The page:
In this rapidly changing world, future generations will face increasingly challenging obstacles like climate change, pollution, poverty, lack of resources and other difficulties that have yet to manifest. Problems predicted years ago have become a reality we can now observe on daily newscasts. Amongst these challenges, can social design save the world? Many scholars and practitioners agree that to solve challenging problems. We need to think of creative approaches to address issues and solutions (check Why Design Thinking Doesn’t Work). Albert Einstein explained:
“We cannot solve our problems with the same thinking we used when we created them.”
What is Social Design?
Social design is one of the design disciplines that implements design practice to solve social and societal problems and improve people’s lives. To this goal, social design implements design research, co-design and design thinking to build human-centred solutions by understanding social problems’ complex nature (What is Systems Thinking? And How to Use the Fifth Discipline to Understand it?). The social design considers the different human and non-human factors in the complex social setup and uses design research methods to understand the problem. Then, they inclusive design methods to involve the people in the design of the solutions and test them to make sure that the final solution is human-centred, considering other factors such as environment and the context of use. If you are designing a tool to get clean water, you need to consider the product’s sustainability, how the people will use it, and its economic and social impact.
The social design uses the design process, such as the Double Diamond design thinking, to achieve the above goal. The design thinking process helps designers move through the problem and solution spaces to build the design solution ( such as a product, service, or system) in collaboration with the stakeholders involved in the process.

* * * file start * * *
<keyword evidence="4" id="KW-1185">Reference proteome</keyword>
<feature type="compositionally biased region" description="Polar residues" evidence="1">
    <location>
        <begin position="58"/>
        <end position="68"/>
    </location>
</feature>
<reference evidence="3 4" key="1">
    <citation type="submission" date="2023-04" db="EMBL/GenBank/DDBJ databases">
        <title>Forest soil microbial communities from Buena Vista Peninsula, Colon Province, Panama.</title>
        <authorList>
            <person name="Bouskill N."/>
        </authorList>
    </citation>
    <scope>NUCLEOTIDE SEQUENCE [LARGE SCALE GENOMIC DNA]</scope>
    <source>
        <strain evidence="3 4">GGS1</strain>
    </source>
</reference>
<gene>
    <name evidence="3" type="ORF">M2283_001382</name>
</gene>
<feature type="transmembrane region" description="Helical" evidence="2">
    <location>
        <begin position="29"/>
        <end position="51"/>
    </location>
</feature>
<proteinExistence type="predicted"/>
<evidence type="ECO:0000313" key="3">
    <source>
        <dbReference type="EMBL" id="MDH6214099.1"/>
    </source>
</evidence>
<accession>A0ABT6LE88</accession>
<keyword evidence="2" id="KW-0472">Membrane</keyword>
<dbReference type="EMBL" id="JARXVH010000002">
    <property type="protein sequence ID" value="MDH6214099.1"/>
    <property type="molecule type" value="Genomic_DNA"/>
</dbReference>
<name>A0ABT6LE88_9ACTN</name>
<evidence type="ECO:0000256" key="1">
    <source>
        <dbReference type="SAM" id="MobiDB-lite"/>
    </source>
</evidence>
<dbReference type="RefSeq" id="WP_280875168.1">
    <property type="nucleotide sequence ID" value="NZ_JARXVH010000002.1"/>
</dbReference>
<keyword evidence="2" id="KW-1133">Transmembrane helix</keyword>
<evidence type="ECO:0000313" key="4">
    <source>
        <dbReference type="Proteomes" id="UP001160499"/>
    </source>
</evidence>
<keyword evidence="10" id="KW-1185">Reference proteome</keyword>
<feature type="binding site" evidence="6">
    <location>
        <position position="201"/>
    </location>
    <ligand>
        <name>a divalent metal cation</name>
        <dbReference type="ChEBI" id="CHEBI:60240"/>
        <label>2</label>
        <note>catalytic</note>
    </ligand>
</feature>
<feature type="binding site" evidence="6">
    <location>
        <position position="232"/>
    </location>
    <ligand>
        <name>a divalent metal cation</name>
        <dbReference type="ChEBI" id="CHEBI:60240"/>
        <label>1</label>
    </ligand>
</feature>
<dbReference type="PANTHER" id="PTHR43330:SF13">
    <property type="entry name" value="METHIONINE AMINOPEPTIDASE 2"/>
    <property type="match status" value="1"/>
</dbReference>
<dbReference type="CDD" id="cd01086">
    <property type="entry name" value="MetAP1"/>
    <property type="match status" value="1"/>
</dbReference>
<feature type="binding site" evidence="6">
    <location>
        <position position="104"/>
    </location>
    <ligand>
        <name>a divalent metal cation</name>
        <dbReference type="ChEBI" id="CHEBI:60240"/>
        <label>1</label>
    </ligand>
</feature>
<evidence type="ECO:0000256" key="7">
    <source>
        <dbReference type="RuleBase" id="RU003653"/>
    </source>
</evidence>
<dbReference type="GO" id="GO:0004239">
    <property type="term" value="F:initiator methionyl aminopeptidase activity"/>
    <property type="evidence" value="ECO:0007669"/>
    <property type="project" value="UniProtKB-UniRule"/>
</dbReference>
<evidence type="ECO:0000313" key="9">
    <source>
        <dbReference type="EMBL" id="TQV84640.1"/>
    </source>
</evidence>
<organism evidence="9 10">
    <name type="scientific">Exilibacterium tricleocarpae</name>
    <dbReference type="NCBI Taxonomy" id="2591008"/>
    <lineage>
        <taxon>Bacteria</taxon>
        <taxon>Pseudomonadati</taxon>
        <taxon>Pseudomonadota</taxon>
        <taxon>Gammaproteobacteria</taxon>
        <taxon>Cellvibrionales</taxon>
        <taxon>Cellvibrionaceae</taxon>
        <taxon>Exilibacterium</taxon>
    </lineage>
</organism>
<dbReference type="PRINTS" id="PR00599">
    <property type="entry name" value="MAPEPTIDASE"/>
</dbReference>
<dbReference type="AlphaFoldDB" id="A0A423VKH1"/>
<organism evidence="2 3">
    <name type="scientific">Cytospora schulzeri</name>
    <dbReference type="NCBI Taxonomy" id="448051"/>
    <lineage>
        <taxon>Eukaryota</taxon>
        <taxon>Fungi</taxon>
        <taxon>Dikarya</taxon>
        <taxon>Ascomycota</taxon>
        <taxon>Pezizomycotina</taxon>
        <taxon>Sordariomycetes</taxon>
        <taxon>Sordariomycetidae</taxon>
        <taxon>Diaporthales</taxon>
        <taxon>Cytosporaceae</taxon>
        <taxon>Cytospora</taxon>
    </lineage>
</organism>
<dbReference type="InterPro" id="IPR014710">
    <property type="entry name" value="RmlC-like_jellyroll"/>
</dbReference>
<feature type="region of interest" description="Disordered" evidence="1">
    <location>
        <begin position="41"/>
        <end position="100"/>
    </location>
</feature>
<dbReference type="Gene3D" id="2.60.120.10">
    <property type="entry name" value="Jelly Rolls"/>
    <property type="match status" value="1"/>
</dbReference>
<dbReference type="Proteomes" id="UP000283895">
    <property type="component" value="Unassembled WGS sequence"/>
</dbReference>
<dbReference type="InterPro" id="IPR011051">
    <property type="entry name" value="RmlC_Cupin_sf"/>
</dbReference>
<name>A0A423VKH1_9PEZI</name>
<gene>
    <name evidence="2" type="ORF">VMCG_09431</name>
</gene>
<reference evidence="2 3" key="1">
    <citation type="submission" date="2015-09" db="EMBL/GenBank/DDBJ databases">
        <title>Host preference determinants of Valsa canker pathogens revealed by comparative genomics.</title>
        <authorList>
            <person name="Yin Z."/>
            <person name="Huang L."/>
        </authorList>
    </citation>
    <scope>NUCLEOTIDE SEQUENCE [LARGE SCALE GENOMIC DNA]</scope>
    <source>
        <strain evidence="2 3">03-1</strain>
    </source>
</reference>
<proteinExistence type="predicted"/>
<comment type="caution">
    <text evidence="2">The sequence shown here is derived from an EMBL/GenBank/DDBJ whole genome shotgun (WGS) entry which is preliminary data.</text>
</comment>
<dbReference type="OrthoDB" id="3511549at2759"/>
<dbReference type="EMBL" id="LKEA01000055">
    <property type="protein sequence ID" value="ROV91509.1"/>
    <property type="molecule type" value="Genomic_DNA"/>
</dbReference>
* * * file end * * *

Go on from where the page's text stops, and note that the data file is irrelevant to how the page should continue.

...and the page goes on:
The Different Between Social Design and other Design Disciplines
The main difference between social design and other design disciplines, such as sustainable design, product design or digital design, is the goal of the process. For example, in social design, the design activity aims to solve social problems, thinking of lack of clear water, limited girls’ education, or access to healthcare. In product design and graphic design, the target is commercial. Designers aim to create a successful product in the market. In service design, we aim to improve customers’ experience using a service like a banking system. Unlike commercial products, social products and services aim for social good and improving people’s lives rather than getting a financial return on investment, such as the solutions for social justice and public sector projects that aim to positive social change and improve local communities. Social design practice is usually run based on private or governmental funders who secure funds for each project. as end users are not expected to pay for the service provided. Many companies that conduct social innovation projects run as Non-governmental organizations (NGOs).
In the 21st century, the role of design in solving social problems has become increasingly important. With the increasing issues and challenges in our daily lives, a successful human-centred design process puts human beings at the core of the design product development process to solve their existing and future problems. However, we see many problems that are still present, waiting for solutions to be solved—problems related to the environmental impact of humans’ irrational usage of natural resources and issues related to poverty and lack of basic resources. Sustainable design and social innovation products use design approaches to address these needs by designing products that target problems facing massive numbers of people, such as water contamination, carbon emission, food waste, and others.
Examples of Social Design Applications
Large design and innovation companies like IDEO aim to achieve the value of design by addressing these problems and providing creative yet simple and affordable solutions. Other design research studios offer solutions to these problems from their point of view. The increasing number of attempts to solve problems fuels the innovation process through experiments and investigating problems from different perspectives. To illustrate the role of social design, let us explore those four social innovation projects and see how the practice of social design can improve the human experience through products that aim to solve human and environmental problems by providing products that are simple, affordable, and helpful for people achieving the goals of responsible design and inclusive design.